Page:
Position and anatomical landmarks
The patient lies in a prone position on the operating table with a pillow under the pelvis, in such a way that the sacral bone is rotated in a ventral direction. Both cornu of the sacral hiatus are palpated. Thereafter, and more caudally, the sacro-coccygeal joint is marked and palpated.
Figure 1. Needle position for local infiltration of the sacrococcygeal joint: lateral view.
After sterile preparation of the area, the needle (22-G) is inserted (using ultrasound guidance) and 4 ml bupivacaine 0.25% with 40 mg depot corticosteroid is injected near the joint capsule or into the disc of the the sacro-coccygeal joint.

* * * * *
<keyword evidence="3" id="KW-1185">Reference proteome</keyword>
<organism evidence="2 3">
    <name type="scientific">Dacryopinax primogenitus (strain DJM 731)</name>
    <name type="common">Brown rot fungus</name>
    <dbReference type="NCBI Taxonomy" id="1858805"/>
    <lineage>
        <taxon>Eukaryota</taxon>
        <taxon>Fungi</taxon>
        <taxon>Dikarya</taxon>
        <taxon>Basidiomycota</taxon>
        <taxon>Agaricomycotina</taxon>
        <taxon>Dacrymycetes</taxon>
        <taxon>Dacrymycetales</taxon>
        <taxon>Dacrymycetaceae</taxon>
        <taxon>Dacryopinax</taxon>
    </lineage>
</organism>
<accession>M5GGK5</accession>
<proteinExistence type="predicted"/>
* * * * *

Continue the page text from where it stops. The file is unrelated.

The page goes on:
- The most serious complication after the injection is infection.
- Small subcutaneous bleedings may result in a temporary increase in pain after the injection.
- Local anaesthetic injection with corticosteroids always carries the risk of going through the disc and penetrating the rectum.